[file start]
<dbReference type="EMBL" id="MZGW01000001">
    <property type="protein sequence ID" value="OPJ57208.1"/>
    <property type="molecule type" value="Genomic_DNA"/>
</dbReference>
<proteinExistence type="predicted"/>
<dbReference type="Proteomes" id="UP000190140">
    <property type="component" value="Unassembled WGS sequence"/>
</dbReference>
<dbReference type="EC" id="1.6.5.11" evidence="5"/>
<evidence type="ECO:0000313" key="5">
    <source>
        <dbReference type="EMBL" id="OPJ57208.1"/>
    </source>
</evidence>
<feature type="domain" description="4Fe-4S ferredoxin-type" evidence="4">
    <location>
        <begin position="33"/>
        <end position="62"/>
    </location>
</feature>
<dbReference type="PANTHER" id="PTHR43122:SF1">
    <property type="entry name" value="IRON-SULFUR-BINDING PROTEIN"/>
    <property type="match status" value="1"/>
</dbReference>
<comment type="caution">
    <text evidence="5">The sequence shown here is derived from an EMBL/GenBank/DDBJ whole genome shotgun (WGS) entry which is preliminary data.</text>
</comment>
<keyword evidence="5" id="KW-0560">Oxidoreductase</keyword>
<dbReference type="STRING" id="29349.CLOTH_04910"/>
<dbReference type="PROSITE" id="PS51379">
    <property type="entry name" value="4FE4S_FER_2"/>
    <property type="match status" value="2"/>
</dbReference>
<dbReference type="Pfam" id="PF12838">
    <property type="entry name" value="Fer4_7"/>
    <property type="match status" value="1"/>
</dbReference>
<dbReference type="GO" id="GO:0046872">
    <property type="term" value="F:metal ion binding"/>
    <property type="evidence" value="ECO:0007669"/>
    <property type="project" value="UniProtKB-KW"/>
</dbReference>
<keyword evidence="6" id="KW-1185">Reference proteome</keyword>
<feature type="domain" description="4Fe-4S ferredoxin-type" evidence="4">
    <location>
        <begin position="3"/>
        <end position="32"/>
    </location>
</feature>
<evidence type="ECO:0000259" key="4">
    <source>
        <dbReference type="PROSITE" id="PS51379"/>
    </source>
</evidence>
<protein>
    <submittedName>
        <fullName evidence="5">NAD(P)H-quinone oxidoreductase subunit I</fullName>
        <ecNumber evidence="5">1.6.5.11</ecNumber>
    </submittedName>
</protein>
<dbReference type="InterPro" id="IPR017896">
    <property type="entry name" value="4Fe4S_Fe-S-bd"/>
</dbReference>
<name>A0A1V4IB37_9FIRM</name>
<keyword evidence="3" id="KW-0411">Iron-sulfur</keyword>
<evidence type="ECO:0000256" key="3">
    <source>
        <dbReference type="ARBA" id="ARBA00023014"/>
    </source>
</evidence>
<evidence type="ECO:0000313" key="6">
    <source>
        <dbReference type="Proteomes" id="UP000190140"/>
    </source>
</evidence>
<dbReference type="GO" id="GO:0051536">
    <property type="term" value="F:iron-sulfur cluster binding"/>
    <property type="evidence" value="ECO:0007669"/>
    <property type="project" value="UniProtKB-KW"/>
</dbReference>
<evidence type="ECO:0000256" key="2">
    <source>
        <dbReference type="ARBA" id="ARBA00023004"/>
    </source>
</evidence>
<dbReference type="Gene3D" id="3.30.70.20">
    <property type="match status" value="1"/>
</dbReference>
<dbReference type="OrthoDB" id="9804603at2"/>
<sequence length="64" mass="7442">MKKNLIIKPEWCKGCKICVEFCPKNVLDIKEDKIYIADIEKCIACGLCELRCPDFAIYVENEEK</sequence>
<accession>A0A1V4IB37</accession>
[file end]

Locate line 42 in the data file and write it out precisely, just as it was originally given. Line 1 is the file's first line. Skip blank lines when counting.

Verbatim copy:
</dbReference>